But that first night, when I went back to my room, I was distressed.  I was frustrated, bored, angry and disgusted.  I want to do something but didn’t think that shuttling back and forth for twelve hours between the inside of my head and the three-person clarifying group exactly constituted doing something.  Wouldn’t I ever get to work with people who shared my goal?  I didn’t even know if anyone shared my goal!  Was there any point in staying?  Why had I come, anyway?  What did I want?

It was a long night’s thinking before I could say, “I want to be able to look out at the world and feel that I have the power to shape my own life, and I want this feeling for everyone. We should be able to feel that we are something other than victims without options.  I want people bound together by their desire to affect their own lives.  It’s such a vague thing!”

It was vague; it was frustrating.  Sleep came hard, and not until 2:00 a.m. But the next day I found that there were people who shared my goal and that I would get to work with them.  At some level we all knew what we were saying about our governance:  we will do it ourselves. And so we became the Citizen Power group and wrote our unified goal:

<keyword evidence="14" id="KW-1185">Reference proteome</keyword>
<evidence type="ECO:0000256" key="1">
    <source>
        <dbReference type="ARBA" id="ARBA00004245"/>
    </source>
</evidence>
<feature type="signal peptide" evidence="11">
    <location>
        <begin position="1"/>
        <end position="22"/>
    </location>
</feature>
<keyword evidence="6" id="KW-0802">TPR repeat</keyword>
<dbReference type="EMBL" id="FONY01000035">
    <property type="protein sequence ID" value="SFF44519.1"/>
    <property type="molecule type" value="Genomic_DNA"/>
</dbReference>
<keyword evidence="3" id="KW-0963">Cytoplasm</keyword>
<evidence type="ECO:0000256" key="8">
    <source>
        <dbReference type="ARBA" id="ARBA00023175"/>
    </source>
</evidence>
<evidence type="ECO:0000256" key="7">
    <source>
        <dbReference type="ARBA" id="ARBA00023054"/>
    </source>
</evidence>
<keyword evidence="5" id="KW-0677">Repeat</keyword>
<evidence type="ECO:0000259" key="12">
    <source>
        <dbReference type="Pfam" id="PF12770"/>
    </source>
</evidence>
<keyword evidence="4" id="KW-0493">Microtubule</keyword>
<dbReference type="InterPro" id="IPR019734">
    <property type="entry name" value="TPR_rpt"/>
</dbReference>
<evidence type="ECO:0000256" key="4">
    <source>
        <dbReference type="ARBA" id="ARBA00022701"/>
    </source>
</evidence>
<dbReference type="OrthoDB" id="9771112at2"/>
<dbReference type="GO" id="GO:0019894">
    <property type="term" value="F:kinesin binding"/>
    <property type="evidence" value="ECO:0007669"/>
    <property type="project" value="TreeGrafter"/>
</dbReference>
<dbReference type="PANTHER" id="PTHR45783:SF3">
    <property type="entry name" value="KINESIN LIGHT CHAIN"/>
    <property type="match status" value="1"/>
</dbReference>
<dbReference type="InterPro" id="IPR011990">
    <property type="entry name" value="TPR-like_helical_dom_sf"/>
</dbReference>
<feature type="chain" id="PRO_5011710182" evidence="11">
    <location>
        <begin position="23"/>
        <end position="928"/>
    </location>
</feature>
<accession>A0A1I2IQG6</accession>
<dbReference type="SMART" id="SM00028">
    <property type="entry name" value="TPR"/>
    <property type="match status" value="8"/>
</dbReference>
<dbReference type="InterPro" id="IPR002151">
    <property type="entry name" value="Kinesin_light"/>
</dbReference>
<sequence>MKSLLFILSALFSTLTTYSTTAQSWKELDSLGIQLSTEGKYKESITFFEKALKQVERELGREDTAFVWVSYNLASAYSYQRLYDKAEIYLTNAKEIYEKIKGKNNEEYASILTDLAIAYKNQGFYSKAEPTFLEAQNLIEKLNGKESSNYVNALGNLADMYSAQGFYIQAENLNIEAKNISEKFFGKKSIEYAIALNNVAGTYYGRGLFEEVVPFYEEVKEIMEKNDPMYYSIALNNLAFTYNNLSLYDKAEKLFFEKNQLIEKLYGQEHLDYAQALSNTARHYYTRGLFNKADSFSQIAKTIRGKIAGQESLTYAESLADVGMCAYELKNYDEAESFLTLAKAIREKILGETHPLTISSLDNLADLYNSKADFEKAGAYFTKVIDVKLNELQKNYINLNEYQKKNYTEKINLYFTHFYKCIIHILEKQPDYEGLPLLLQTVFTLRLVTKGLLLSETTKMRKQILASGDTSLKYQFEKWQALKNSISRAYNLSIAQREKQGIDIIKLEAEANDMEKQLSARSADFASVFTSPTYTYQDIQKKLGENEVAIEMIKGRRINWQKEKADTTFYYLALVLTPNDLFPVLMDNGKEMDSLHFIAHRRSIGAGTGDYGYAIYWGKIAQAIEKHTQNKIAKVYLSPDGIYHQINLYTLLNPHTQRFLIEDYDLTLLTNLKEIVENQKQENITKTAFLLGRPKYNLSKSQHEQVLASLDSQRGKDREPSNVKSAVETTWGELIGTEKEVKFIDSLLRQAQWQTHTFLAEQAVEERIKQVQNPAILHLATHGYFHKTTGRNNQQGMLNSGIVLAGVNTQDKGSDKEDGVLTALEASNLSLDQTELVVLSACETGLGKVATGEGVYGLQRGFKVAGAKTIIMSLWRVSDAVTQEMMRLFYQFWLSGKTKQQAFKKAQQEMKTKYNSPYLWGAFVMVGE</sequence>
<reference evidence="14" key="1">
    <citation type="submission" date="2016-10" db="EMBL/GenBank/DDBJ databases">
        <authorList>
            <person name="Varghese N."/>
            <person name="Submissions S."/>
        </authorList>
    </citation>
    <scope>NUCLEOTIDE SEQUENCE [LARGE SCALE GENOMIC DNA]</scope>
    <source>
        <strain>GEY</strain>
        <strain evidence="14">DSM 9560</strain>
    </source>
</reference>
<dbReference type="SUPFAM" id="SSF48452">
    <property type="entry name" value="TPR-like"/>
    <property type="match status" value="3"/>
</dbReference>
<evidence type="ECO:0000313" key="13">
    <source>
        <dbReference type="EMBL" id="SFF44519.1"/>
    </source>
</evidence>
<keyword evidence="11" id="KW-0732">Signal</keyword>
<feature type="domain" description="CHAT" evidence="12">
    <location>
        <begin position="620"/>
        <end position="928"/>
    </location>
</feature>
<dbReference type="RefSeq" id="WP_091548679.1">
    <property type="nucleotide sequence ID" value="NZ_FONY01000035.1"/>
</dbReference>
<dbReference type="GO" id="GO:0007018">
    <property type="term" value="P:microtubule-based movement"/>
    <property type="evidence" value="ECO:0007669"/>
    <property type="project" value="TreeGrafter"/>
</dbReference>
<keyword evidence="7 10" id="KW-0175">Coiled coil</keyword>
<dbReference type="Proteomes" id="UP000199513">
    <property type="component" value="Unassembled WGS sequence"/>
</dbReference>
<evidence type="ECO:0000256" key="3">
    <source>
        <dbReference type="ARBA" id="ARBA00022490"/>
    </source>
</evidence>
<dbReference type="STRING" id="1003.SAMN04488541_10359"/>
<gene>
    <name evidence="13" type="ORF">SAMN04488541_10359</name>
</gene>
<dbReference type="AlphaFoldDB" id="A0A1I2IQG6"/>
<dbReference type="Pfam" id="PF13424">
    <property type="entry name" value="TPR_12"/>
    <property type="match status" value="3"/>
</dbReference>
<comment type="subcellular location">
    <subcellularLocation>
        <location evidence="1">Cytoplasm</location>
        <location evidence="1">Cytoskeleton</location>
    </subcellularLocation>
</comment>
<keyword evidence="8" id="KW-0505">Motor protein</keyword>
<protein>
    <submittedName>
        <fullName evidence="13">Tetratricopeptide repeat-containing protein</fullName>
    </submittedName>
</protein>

All people share the right and the responsibility to make the decisions that affect their lives together.

In the past two years I have spent hundreds and hundreds of hours working with dozens of groups and scores of citizens in the Civic Literacy Project, yet the night the Citizen Power group wrote its goal stands as the most powerful event in all of that activity.

What was its power?  It was the way we worked together to bring a common goal out of our individual goals.  That work was based on each of us discovering our own goals and helping others discover their goals.

What I brought into the group discussion was my own clear vision of my individual goal, and my concern for aiding other people in envisioning their goals.  I had imagined tomorrow and described what it looked like.  I had put into words my moral image of how I really wanted to share my civic life with other citizens.  I was secure in my goal, so I wasn’t afraid to toss it out on the table and let other people fool around with it for a while.  Being secure in my own goal, and knowing that other citizens had arrived at their goals through the same process that I had made me sure in their goals, too.  I didn’t have to wonder if any back-room bargaining had gone into the goal statements.  I felt a trust that allowed me to proceed well with others.